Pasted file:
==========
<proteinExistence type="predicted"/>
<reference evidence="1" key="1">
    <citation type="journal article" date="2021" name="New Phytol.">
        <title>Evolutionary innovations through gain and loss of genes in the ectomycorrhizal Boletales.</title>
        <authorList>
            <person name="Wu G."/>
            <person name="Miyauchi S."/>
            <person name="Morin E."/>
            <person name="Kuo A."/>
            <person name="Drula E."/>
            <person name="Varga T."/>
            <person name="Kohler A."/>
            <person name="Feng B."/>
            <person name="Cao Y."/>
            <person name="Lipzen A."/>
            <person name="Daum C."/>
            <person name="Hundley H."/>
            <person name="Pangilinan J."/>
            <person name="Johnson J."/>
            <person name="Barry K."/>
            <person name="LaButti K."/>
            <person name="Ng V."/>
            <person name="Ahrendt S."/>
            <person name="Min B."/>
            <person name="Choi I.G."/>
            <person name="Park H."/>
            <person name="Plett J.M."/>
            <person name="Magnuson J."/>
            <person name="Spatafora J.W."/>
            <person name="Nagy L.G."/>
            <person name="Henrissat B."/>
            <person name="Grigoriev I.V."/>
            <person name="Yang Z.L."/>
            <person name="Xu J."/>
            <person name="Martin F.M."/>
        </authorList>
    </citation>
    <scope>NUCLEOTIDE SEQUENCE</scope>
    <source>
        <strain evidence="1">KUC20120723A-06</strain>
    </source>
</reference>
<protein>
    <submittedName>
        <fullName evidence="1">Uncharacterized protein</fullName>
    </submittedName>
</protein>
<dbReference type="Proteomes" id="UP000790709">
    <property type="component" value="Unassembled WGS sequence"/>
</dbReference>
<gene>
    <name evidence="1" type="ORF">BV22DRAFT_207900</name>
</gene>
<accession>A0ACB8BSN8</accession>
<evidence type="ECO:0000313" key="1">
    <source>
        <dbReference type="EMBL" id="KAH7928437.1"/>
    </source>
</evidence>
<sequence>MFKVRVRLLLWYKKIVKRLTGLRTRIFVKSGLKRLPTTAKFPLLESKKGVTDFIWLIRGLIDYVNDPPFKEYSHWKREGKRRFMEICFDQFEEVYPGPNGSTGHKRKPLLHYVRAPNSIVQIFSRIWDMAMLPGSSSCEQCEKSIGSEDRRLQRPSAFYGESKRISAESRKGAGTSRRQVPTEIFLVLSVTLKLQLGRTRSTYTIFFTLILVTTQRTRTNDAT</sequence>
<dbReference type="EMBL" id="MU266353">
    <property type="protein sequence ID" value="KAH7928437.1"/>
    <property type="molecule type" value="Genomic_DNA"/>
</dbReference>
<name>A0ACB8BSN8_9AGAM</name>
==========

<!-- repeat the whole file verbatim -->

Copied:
<proteinExistence type="predicted"/>
<reference evidence="1" key="1">
    <citation type="journal article" date="2021" name="New Phytol.">
        <title>Evolutionary innovations through gain and loss of genes in the ectomycorrhizal Boletales.</title>
        <authorList>
            <person name="Wu G."/>
            <person name="Miyauchi S."/>
            <person name="Morin E."/>
            <person name="Kuo A."/>
            <person name="Drula E."/>
            <person name="Varga T."/>
            <person name="Kohler A."/>
            <person name="Feng B."/>
            <person name="Cao Y."/>
            <person name="Lipzen A."/>
            <person name="Daum C."/>
            <person name="Hundley H."/>
            <person name="Pangilinan J."/>
            <person name="Johnson J."/>
            <person name="Barry K."/>
            <person name="LaButti K."/>
            <person name="Ng V."/>
            <person name="Ahrendt S."/>
            <person name="Min B."/>
            <person name="Choi I.G."/>
            <person name="Park H."/>
            <person name="Plett J.M."/>
            <person name="Magnuson J."/>
            <person name="Spatafora J.W."/>
            <person name="Nagy L.G."/>
            <person name="Henrissat B."/>
            <person name="Grigoriev I.V."/>
            <person name="Yang Z.L."/>
            <person name="Xu J."/>
            <person name="Martin F.M."/>
        </authorList>
    </citation>
    <scope>NUCLEOTIDE SEQUENCE</scope>
    <source>
        <strain evidence="1">KUC20120723A-06</strain>
    </source>
</reference>
<protein>
    <submittedName>
        <fullName evidence="1">Uncharacterized protein</fullName>
    </submittedName>
</protein>
<dbReference type="Proteomes" id="UP000790709">
    <property type="component" value="Unassembled WGS sequence"/>
</dbReference>
<gene>
    <name evidence="1" type="ORF">BV22DRAFT_207900</name>
</gene>
<accession>A0ACB8BSN8</accession>
<evidence type="ECO:0000313" key="1">
    <source>
        <dbReference type="EMBL" id="KAH7928437.1"/>
    </source>
</evidence>
<sequence>MFKVRVRLLLWYKKIVKRLTGLRTRIFVKSGLKRLPTTAKFPLLESKKGVTDFIWLIRGLIDYVNDPPFKEYSHWKREGKRRFMEICFDQFEEVYPGPNGSTGHKRKPLLHYVRAPNSIVQIFSRIWDMAMLPGSSSCEQCEKSIGSEDRRLQRPSAFYGESKRISAESRKGAGTSRRQVPTEIFLVLSVTLKLQLGRTRSTYTIFFTLILVTTQRTRTNDAT</sequence>
<dbReference type="EMBL" id="MU266353">
    <property type="protein sequence ID" value="KAH7928437.1"/>
    <property type="molecule type" value="Genomic_DNA"/>
</dbReference>
<name>A0ACB8BSN8_9AGAM</name>